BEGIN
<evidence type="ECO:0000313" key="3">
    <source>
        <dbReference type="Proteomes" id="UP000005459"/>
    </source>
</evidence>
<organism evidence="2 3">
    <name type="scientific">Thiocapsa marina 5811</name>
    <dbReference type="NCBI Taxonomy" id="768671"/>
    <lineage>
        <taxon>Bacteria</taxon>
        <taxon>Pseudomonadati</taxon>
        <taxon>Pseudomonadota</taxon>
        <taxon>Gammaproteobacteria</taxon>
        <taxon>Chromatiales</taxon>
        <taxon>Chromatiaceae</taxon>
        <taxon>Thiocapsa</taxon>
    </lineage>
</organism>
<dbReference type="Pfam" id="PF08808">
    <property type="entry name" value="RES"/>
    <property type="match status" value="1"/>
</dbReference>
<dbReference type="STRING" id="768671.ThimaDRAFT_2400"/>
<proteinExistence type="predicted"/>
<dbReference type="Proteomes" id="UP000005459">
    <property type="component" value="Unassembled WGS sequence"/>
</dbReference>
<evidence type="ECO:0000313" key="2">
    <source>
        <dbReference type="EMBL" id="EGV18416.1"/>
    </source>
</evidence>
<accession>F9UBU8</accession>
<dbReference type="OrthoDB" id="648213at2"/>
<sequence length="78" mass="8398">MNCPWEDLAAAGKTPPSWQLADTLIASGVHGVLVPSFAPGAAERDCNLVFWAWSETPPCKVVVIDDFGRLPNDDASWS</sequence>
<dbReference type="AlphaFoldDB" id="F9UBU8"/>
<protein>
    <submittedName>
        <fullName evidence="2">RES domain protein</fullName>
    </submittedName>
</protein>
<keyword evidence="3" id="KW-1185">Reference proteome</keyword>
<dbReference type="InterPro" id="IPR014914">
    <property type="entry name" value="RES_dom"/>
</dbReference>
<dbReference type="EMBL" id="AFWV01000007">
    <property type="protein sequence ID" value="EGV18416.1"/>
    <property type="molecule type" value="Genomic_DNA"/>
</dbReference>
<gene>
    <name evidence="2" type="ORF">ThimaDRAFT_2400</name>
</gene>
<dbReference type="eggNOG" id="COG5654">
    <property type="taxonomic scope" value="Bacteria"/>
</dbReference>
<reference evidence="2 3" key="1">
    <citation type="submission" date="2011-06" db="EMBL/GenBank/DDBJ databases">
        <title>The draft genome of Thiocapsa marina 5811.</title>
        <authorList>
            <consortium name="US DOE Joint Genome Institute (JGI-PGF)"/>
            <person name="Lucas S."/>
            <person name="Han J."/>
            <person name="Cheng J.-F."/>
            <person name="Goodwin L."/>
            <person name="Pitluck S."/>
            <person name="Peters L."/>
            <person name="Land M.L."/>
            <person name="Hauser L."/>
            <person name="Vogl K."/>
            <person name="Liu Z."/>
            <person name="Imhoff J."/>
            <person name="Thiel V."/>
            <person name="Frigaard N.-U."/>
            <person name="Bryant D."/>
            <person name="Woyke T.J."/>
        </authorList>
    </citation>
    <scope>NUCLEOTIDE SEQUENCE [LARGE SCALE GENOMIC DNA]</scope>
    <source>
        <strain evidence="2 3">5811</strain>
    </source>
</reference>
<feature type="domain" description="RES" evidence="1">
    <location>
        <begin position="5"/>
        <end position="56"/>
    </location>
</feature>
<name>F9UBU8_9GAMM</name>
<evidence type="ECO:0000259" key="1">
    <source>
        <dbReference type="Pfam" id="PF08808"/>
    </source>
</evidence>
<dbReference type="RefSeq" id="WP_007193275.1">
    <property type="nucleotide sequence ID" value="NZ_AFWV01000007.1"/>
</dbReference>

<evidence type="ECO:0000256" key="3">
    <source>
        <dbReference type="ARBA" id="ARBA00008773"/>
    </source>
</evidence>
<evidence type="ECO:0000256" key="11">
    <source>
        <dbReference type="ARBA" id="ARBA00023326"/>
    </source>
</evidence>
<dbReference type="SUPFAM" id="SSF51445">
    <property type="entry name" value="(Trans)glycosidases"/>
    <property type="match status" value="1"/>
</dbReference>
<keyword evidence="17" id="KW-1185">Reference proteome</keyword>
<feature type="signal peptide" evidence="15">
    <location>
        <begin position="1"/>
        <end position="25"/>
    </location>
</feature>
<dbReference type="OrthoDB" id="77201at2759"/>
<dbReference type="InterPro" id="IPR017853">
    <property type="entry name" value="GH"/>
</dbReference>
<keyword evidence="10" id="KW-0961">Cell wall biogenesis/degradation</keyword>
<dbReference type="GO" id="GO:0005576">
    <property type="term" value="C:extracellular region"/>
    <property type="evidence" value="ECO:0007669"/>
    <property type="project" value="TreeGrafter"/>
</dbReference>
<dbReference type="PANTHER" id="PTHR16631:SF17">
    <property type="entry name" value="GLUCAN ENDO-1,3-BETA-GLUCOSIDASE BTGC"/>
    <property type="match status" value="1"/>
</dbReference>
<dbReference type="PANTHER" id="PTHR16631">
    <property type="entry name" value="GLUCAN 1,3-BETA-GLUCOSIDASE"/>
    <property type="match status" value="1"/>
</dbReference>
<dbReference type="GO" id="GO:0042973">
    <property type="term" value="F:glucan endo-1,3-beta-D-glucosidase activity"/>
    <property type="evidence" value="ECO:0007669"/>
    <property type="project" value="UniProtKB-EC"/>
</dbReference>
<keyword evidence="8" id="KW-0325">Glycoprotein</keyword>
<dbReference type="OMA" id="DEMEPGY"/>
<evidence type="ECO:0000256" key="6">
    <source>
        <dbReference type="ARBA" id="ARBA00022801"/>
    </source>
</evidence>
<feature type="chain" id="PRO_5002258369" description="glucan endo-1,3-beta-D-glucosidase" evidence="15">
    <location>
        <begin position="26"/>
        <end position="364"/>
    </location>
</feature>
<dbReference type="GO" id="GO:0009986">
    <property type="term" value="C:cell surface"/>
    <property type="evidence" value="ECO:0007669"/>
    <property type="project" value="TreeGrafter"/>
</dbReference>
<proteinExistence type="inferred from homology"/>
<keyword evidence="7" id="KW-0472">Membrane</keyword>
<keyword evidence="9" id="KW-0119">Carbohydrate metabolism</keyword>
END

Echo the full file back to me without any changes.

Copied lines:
<evidence type="ECO:0000313" key="3">
    <source>
        <dbReference type="Proteomes" id="UP000005459"/>
    </source>
</evidence>
<organism evidence="2 3">
    <name type="scientific">Thiocapsa marina 5811</name>
    <dbReference type="NCBI Taxonomy" id="768671"/>
    <lineage>
        <taxon>Bacteria</taxon>
        <taxon>Pseudomonadati</taxon>
        <taxon>Pseudomonadota</taxon>
        <taxon>Gammaproteobacteria</taxon>
        <taxon>Chromatiales</taxon>
        <taxon>Chromatiaceae</taxon>
        <taxon>Thiocapsa</taxon>
    </lineage>
</organism>
<dbReference type="Pfam" id="PF08808">
    <property type="entry name" value="RES"/>
    <property type="match status" value="1"/>
</dbReference>
<dbReference type="STRING" id="768671.ThimaDRAFT_2400"/>
<proteinExistence type="predicted"/>
<dbReference type="Proteomes" id="UP000005459">
    <property type="component" value="Unassembled WGS sequence"/>
</dbReference>
<evidence type="ECO:0000313" key="2">
    <source>
        <dbReference type="EMBL" id="EGV18416.1"/>
    </source>
</evidence>
<accession>F9UBU8</accession>
<dbReference type="OrthoDB" id="648213at2"/>
<sequence length="78" mass="8398">MNCPWEDLAAAGKTPPSWQLADTLIASGVHGVLVPSFAPGAAERDCNLVFWAWSETPPCKVVVIDDFGRLPNDDASWS</sequence>
<dbReference type="AlphaFoldDB" id="F9UBU8"/>
<protein>
    <submittedName>
        <fullName evidence="2">RES domain protein</fullName>
    </submittedName>
</protein>
<keyword evidence="3" id="KW-1185">Reference proteome</keyword>
<dbReference type="InterPro" id="IPR014914">
    <property type="entry name" value="RES_dom"/>
</dbReference>
<dbReference type="EMBL" id="AFWV01000007">
    <property type="protein sequence ID" value="EGV18416.1"/>
    <property type="molecule type" value="Genomic_DNA"/>
</dbReference>
<gene>
    <name evidence="2" type="ORF">ThimaDRAFT_2400</name>
</gene>
<dbReference type="eggNOG" id="COG5654">
    <property type="taxonomic scope" value="Bacteria"/>
</dbReference>
<reference evidence="2 3" key="1">
    <citation type="submission" date="2011-06" db="EMBL/GenBank/DDBJ databases">
        <title>The draft genome of Thiocapsa marina 5811.</title>
        <authorList>
            <consortium name="US DOE Joint Genome Institute (JGI-PGF)"/>
            <person name="Lucas S."/>
            <person name="Han J."/>
            <person name="Cheng J.-F."/>
            <person name="Goodwin L."/>
            <person name="Pitluck S."/>
            <person name="Peters L."/>
            <person name="Land M.L."/>
            <person name="Hauser L."/>
            <person name="Vogl K."/>
            <person name="Liu Z."/>
            <person name="Imhoff J."/>
            <person name="Thiel V."/>
            <person name="Frigaard N.-U."/>
            <person name="Bryant D."/>
            <person name="Woyke T.J."/>
        </authorList>
    </citation>
    <scope>NUCLEOTIDE SEQUENCE [LARGE SCALE GENOMIC DNA]</scope>
    <source>
        <strain evidence="2 3">5811</strain>
    </source>
</reference>
<feature type="domain" description="RES" evidence="1">
    <location>
        <begin position="5"/>
        <end position="56"/>
    </location>
</feature>
<name>F9UBU8_9GAMM</name>
<evidence type="ECO:0000259" key="1">
    <source>
        <dbReference type="Pfam" id="PF08808"/>
    </source>
</evidence>
<dbReference type="RefSeq" id="WP_007193275.1">
    <property type="nucleotide sequence ID" value="NZ_AFWV01000007.1"/>
</dbReference>

<evidence type="ECO:0000256" key="3">
    <source>
        <dbReference type="ARBA" id="ARBA00008773"/>
    </source>
</evidence>
<evidence type="ECO:0000256" key="11">
    <source>
        <dbReference type="ARBA" id="ARBA00023326"/>
    </source>
</evidence>
<dbReference type="SUPFAM" id="SSF51445">
    <property type="entry name" value="(Trans)glycosidases"/>
    <property type="match status" value="1"/>
</dbReference>
<keyword evidence="17" id="KW-1185">Reference proteome</keyword>
<feature type="signal peptide" evidence="15">
    <location>
        <begin position="1"/>
        <end position="25"/>
    </location>
</feature>
<dbReference type="OrthoDB" id="77201at2759"/>
<dbReference type="InterPro" id="IPR017853">
    <property type="entry name" value="GH"/>
</dbReference>
<keyword evidence="10" id="KW-0961">Cell wall biogenesis/degradation</keyword>
<dbReference type="GO" id="GO:0005576">
    <property type="term" value="C:extracellular region"/>
    <property type="evidence" value="ECO:0007669"/>
    <property type="project" value="TreeGrafter"/>
</dbReference>
<dbReference type="PANTHER" id="PTHR16631:SF17">
    <property type="entry name" value="GLUCAN ENDO-1,3-BETA-GLUCOSIDASE BTGC"/>
    <property type="match status" value="1"/>
</dbReference>
<dbReference type="PANTHER" id="PTHR16631">
    <property type="entry name" value="GLUCAN 1,3-BETA-GLUCOSIDASE"/>
    <property type="match status" value="1"/>
</dbReference>
<dbReference type="GO" id="GO:0042973">
    <property type="term" value="F:glucan endo-1,3-beta-D-glucosidase activity"/>
    <property type="evidence" value="ECO:0007669"/>
    <property type="project" value="UniProtKB-EC"/>
</dbReference>
<keyword evidence="8" id="KW-0325">Glycoprotein</keyword>
<dbReference type="OMA" id="DEMEPGY"/>
<evidence type="ECO:0000256" key="6">
    <source>
        <dbReference type="ARBA" id="ARBA00022801"/>
    </source>
</evidence>
<feature type="chain" id="PRO_5002258369" description="glucan endo-1,3-beta-D-glucosidase" evidence="15">
    <location>
        <begin position="26"/>
        <end position="364"/>
    </location>
</feature>
<dbReference type="GO" id="GO:0009986">
    <property type="term" value="C:cell surface"/>
    <property type="evidence" value="ECO:0007669"/>
    <property type="project" value="TreeGrafter"/>
</dbReference>
<proteinExistence type="inferred from homology"/>
<keyword evidence="7" id="KW-0472">Membrane</keyword>
<keyword evidence="9" id="KW-0119">Carbohydrate metabolism</keyword>